My main problem with this story came down to Asad. It was nothing about his character (I actually ADORED him and he added so much personality to every scene he was in), it was more to do with him being the Designated Love Interest. That aspect of the story didn’t appeal to me in the slightest, and the revelation of him actually being in love with Piper only made it worse. It’s just my personal opinion, but I think I would have preferred this book simply focusing on the friendship between Ava and Piper. There was a level of toxicity to their friendship that I wish they could have addressed and grown from, but it never happened, and I ended the book feeling like their story wasn’t as complete as it could have been. 

My other problem lay in the fact that these characters just didn’t make me feel things the way I expected them to. I felt like there should have been more emotional growth shown within the story. The plot was just like any other YA story set in a high school, but these characters had been through so much and had a lot more to offer that what the plot gave them. 

  • Strong Start. The first fifty or so pages to this story are brutal and raw. The introduction to Ava and what she’s been through is told perfectly. 
  • Addressing Character Problems. This is a book that explores the flaws of the characters and tries to work through them, leaving us with a better version of the characters we met at the start. 
  • Well Researched. The thought and care put in to the telling of Ava’s story shines through on the page. 

Whilst this is a story that stands out from the YA crowd, I expected more than what it gave me. There are some wonderful moments that made me proud of Ava and her growth as a character, but it wasn’t as empowering and strong as I hoped it would be. 

Royal Rating:

Friday, 18 October 2019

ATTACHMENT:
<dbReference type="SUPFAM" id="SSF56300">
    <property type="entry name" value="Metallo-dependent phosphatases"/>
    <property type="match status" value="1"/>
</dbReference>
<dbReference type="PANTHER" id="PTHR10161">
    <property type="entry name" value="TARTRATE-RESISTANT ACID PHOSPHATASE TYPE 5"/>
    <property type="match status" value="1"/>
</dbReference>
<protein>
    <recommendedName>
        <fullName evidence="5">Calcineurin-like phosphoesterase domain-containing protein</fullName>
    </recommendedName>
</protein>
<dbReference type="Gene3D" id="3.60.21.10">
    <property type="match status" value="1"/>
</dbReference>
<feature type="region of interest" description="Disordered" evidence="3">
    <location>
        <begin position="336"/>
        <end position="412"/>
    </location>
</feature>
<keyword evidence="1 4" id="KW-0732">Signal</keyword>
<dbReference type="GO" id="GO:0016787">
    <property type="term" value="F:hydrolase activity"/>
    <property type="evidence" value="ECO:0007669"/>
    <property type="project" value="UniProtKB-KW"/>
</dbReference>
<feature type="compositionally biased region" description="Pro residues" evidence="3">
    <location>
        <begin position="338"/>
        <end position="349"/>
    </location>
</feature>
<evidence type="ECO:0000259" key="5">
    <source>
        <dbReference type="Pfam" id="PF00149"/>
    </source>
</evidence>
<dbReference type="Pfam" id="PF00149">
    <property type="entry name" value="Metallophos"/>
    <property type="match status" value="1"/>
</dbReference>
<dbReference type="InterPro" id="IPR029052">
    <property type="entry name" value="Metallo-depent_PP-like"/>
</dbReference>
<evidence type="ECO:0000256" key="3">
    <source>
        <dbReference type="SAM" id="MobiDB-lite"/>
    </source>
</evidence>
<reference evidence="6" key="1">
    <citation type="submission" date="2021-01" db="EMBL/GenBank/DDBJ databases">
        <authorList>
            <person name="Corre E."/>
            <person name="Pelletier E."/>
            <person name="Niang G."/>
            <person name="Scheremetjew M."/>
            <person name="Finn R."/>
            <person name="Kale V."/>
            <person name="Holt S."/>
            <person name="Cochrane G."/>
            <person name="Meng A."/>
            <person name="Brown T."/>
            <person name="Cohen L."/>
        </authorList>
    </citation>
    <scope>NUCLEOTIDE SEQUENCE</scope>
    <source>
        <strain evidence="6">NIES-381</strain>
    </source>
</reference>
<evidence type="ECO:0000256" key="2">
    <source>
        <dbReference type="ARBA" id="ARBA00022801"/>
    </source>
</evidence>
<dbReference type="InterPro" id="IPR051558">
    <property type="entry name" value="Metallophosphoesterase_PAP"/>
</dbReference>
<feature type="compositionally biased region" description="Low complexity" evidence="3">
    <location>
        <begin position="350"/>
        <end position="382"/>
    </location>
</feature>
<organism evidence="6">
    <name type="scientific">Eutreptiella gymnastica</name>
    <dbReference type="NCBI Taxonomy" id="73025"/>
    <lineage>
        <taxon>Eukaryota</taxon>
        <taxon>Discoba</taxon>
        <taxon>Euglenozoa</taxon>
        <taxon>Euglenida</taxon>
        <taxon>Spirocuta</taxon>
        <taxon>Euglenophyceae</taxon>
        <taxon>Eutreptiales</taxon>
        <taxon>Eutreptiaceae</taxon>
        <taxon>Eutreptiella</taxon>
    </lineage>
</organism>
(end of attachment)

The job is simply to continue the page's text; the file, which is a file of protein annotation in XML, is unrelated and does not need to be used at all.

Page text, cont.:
6 Fictional Pets I Wish I Owned

A year ago today, I had to say goodbye to my best friend of twelve years, and it was one of the hardest things I’ve had to do in my life. I tend not to do many personal posts on my blog, but I can’t write this list without telling you about my gorgeous dog, Dilly. 

Growing up, I’d always wanted a dog, but our house was too small and our backyard was basically non-existent. When I turned fourteen, we ended up losing our home to the council, who bought out our street in order to demolish the houses and build even smaller new ones. My parents were devastated because they couldn’t afford to buy another place of their own and had no choice but to rent. The only upside to not owning our own home was that the rented place was bigger, had a garden, and the landlord allowed pets. Given the incredibly difficult year we’d faced, my parents finally decided that adding a dog to the family would bring us some much needed happiness.  

she was by my side through high school, college, and university!
We always knew we were going to rescue a dog. Both my parents had grown up around rescue dogs and all of us agreed that we’d rather give a dog a second chance than go to a breeder. After a few potential adoptions fell through, our local rescue centre ended up with a young mixed-breed who had been abandoned by her previous owner, was underweight and scared of new people. But we completely fell in love with her. After a few visits, we brought her home and named her Dilly! 

my favourite partner in crime